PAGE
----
To provide the parallelogram flexure, a portion of the bearing plate contacting the leaf springs is cut away to form parallel flexure means or load beams. Performance is enhanced further by the insertion of damping material between the flexure load beams.

Thus, in accordance with the present invention, a thin voice coil, with its major dimensions perpendicular to the radius of the actuator pivot shaft, can be provided in a substantially reduced size yet provide the same level of force to accelerate and decelerate the head arm assembly. The thin, single winding (rather than bobbin) structure promotes rapid heat dissipation from the coil. The reduced size coil lowers the inertia of the head arm assembly, thus to further reduce power requirements.

IN THE DRAWINGS

For a further understanding of the above and other features and advantages, reference is made to the following detailed description and to the drawings in which:

FIG. 1 is a top plan view of a magnetic disc drive including a rotary actuator constructed in accordance with the present invention;

FIG. 2 is a perspective view of the actuator assembly;

FIG. 3 is a perspective view of the actuator assembly with a pivot shaft and head arm assembly removed;

FIG. 4 is a perspective view of the pivot shaft and head arm assembly;

FIG. 5 is a perspective view of a voice coil of the head arm assembly; and

FIG. 6 is a top plan view of portions of the actuator assembly.

DETAILED DESCRIPTION OF THE PREFERRED EMBODIMENT

Turning now to the drawings, there is shown in FIG. 1 a magnetic disc drive 16 including a deck 18 which is part of a stationary framework or housing for the disc drive. A stack of magnetic data storage discs, the top one being shown at 20, is rotatably mounted relative to the deck through a spindle 22. Also mounted on deck 18 is a rotary actuator assembly 24, including a portion 26 which is fixed to the deck, and a head arm assembly 28 which is movable relative to the deck. More particularly, head arm assembly 28 can be pivoted with respect to the deck about a longitudinal axis 30 of a longitudinal (i.e. vertical) actuator shaft 32. The head arm assembly includes a stack of multiple transducer support arms, the top one being shown at 34. A magnetic transducing head 36 is supported at the free end of arm 34, remote from the actuator shaft, whereby transducing head 36 traverses an arcuate path as shaft 32 pivots.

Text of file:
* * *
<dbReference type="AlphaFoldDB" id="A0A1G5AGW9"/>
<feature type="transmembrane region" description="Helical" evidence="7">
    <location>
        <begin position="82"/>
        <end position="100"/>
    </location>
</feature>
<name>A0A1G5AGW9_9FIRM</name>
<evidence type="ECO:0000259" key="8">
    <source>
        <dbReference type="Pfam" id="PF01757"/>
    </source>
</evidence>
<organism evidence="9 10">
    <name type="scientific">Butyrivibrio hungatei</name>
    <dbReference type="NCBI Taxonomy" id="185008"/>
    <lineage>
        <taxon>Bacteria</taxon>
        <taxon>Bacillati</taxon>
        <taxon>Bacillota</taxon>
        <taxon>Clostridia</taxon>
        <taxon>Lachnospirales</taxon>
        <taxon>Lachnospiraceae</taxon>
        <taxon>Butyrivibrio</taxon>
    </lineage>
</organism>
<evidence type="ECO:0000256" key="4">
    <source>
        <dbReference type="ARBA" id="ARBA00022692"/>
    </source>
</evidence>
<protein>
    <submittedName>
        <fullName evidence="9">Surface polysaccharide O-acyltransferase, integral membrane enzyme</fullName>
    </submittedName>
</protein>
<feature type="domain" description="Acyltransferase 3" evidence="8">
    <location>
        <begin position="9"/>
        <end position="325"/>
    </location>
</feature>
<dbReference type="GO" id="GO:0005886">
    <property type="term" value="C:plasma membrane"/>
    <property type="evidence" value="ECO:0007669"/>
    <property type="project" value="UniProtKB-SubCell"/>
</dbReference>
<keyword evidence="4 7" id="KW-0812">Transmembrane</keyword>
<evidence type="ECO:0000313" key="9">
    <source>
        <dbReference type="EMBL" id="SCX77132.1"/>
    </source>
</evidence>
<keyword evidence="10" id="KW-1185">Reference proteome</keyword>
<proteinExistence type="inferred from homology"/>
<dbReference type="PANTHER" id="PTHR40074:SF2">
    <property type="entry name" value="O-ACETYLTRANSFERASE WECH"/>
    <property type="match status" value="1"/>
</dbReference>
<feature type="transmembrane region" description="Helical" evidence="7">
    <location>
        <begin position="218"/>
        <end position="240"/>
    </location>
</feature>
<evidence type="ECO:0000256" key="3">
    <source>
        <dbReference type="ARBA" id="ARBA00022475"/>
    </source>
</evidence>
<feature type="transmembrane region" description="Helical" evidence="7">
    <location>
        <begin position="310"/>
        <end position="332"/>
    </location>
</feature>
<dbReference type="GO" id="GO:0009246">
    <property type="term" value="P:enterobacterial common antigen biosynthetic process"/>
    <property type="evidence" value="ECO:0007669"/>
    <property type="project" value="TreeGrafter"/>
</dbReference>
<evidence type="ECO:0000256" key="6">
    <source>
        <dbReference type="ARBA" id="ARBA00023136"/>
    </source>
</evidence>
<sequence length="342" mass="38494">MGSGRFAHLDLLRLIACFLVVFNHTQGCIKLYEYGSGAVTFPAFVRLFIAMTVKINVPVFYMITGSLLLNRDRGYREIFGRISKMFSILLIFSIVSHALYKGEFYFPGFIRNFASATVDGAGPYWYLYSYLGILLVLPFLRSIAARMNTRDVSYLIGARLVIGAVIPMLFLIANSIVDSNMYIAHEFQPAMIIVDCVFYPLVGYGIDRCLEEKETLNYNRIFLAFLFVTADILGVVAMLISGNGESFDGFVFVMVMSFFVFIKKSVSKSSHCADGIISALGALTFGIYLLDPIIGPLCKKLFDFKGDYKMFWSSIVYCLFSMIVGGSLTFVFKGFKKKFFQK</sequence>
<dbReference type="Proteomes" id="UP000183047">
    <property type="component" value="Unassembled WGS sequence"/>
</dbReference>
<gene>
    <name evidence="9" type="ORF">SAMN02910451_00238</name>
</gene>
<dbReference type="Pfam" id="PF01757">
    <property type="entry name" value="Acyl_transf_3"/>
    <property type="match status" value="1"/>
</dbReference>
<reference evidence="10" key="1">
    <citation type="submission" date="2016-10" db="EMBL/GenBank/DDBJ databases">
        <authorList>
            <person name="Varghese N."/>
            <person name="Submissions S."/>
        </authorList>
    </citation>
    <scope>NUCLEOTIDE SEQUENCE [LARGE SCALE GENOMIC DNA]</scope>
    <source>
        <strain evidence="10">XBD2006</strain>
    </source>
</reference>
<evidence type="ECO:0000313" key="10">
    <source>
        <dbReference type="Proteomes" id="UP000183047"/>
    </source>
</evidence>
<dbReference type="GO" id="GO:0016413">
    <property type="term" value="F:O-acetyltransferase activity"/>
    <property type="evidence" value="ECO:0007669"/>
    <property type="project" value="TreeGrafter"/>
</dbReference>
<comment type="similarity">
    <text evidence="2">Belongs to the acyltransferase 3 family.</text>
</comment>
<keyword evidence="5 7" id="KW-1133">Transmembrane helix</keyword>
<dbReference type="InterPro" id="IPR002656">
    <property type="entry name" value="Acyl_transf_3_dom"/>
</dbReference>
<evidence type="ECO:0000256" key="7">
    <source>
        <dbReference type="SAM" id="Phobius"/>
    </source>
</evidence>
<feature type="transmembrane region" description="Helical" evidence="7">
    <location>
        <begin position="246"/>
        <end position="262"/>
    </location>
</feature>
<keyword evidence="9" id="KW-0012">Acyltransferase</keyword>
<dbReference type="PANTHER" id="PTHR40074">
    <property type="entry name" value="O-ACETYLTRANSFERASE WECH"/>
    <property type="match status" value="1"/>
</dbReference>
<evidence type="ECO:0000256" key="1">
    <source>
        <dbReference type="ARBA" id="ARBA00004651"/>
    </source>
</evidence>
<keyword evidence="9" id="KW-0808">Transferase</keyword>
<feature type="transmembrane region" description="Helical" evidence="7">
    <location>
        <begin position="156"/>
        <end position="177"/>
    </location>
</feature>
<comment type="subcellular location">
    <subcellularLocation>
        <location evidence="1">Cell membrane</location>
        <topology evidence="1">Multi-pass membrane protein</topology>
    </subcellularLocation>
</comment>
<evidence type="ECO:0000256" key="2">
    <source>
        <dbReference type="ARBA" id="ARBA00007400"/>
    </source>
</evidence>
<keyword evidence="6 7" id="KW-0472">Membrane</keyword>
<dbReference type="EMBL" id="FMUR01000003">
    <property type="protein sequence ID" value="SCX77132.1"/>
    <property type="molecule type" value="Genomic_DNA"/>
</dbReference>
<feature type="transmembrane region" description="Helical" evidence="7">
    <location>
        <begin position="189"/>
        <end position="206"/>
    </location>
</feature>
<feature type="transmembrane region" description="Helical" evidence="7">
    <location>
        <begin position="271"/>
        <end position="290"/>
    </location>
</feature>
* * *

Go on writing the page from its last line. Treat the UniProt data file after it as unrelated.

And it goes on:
FIG. 2 shows actuator assembly 24 removed from the disc drive. The fixed or stationary portion of the actuator assembly includes a pair of generally transverse or horizontal bearing plates constructed of aluminum, in particular an upper bearing plate 38, and a lower bearing plate 40 secured to deck 18. An aluminum pole piece support bracket 42 is secured to bearing plates 38 and 40. The bearing plates also are secured to a pole piece 44, e.g. by fasteners at 46, 48 and 50. The pole piece preferably is constructed of a low carbon steel, and acts as a spacer to maintain the separation between the bearing plates.

Head arm assembly 28 includes a plurality of transducer support arms 52-66 along with top arm 34, all integral with actuator shaft 32 and thus rotating in concert as the shaft pivots.

In FIG. 3, the head arm assembly is removed from the remainder of actuator assembly 24, to reveal a pole piece support bracket 68 which cooperates with bracket 42 in determining the location of a pole piece 70 situated between brackets.

Upper and lower bearings 72 and 74 are supported by bearing plates 38 and 40, respectively, and support opposite ends of actuator pivot shaft 32 to enable shaft rotation. The vertical or longitudinal separation of bearings 72 and 74 is predetermined with respect to the actuator shaft length such that one of the bearing plates are at least slightly elastically deformed when shaft 3 is supported between them. The biasing springs 84 and 86 provide the main axial bearing preload. Thus, the bearings provide a restoring force which secures the actuator shaft position.